Disasters, post-disasters, resilience, recovery, pollution, public health | Homeland Security Newswire

Hurricane responseNew technology aids hurricane response

By Kylie Foy

Published 16 March 2018

The 2017 hurricane season was catastrophic. Hurricane Harvey, plaguing Texas with floods, was followed quickly by Irma, whose winds battered Florida and the Caribbean. Hurricane Maria then raged upon Puerto Rico and other islands already reeling from previous storms. In the buildup and aftermath, Lincoln Laboratory quickly assembled teams and technology to aid federal agencies in managing these disasters. Lincoln Laboratory staff deployed tools to help FEMA plan evacuations, monitor storms, and assess the damage wrought by Hurricanes Harvey, Irma, and Maria.

The 2017 hurricane season was catastrophic. Hurricane Harvey, plaguing Texas with floods, was followed quickly by Irma, whose winds battered Florida and the Caribbean. Hurricane Maria then raged upon Puerto Rico and other islands already reeling from previous storms. In the buildup and aftermath, Lincoln Laboratory quickly assembled teams and technology to aid federal agencies in managing these disasters. 

As Harvey approached Texas, Laboratory staff traveled to the National Response Coordination Center (NRCC) in Washington, D.C., to help the Federal Emergency Management Agency (FEMA) and other federal agencies prepare for landfall on 25 August. Personnel there were using a new Laboratory-developed hurricane evacuation decision platform called HURREVAC-eXtended (HV-X). The system incorporates hurricane forecasts, current weather conditions, and embedded data analytics in a simple user interface that enables emergency managers to evaluate evacuation scenarios and make recommendations to FEMA leadership.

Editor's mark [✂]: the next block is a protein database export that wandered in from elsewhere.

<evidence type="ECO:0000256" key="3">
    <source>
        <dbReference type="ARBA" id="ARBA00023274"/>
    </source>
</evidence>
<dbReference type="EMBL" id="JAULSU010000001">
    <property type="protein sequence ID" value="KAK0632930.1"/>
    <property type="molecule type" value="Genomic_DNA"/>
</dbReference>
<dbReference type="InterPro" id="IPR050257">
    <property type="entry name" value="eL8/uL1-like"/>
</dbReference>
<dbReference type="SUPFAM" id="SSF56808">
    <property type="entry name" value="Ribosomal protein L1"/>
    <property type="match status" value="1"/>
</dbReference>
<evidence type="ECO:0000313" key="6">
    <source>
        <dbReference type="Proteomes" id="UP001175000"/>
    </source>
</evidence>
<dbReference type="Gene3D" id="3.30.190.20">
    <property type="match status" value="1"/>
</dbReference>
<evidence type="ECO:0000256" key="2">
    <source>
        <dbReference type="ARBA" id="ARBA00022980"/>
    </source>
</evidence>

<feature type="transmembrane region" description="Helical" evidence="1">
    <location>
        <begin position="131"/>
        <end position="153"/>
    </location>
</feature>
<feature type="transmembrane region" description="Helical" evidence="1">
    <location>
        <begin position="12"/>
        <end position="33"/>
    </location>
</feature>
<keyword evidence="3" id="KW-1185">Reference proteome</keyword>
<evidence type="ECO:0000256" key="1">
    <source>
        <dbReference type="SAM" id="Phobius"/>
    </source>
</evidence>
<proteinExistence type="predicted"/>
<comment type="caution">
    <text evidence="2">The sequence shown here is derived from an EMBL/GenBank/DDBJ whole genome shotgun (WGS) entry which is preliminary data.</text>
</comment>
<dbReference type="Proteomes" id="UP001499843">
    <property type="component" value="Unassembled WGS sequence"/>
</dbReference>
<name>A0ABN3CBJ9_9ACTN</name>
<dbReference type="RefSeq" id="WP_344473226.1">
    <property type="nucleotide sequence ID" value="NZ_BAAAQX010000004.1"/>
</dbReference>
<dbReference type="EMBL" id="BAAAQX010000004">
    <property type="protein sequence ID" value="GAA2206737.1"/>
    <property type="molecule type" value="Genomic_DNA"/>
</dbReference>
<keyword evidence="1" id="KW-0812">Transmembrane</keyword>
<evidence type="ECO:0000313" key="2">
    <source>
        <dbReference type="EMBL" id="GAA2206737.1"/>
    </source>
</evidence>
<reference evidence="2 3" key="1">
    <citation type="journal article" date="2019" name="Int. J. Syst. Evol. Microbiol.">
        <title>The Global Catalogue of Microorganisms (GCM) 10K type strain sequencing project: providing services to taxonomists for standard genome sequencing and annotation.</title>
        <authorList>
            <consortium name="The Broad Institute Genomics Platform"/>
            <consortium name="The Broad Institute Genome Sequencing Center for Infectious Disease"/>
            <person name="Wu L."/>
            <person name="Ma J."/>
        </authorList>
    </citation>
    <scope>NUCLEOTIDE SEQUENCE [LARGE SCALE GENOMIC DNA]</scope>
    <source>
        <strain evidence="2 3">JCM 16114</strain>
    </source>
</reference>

The Laboratory began work on hurricane planning and evacuation tools in 2014 under funding from the Department of Homeland Security Science and Technology Directorate (DHS S&T). The initial work to understand the technology gaps in the existing National Hurricane Program suite of hurricane tools led to the development of the HV-X prototype.

Although HV-X is still a prototype, Laboratory staff were able to maintain 24/7 operations of the system during the disasters. This enabled the NRCC and regional FEMA staff to visualize the storm forecast and impacts through their browser for anywhere, anytime operations. In addition, the DHS S&T investment enabled the visualization of other data analytics that provided situational awareness on business open/close status, off-shore precipitation, and power outages.

HV-X is the first hurricane platform to include evacuation-zone-based impact assessments and unique tools for visualizing potential storm surge levels,” said Robert Hallowell, a staff member in the Laboratory’s Humanitarian Assistance and Disaster Relief (HADR) Systems Group who was stationed at the NRCC.

The HV-X developers were also able to tie in experimental products to the system. One such product was the Laboratory’s Offshore Precipitation Capability, which provides radar-like visualizations of storm activity over parts of the ocean that are outside typical weather-radar range.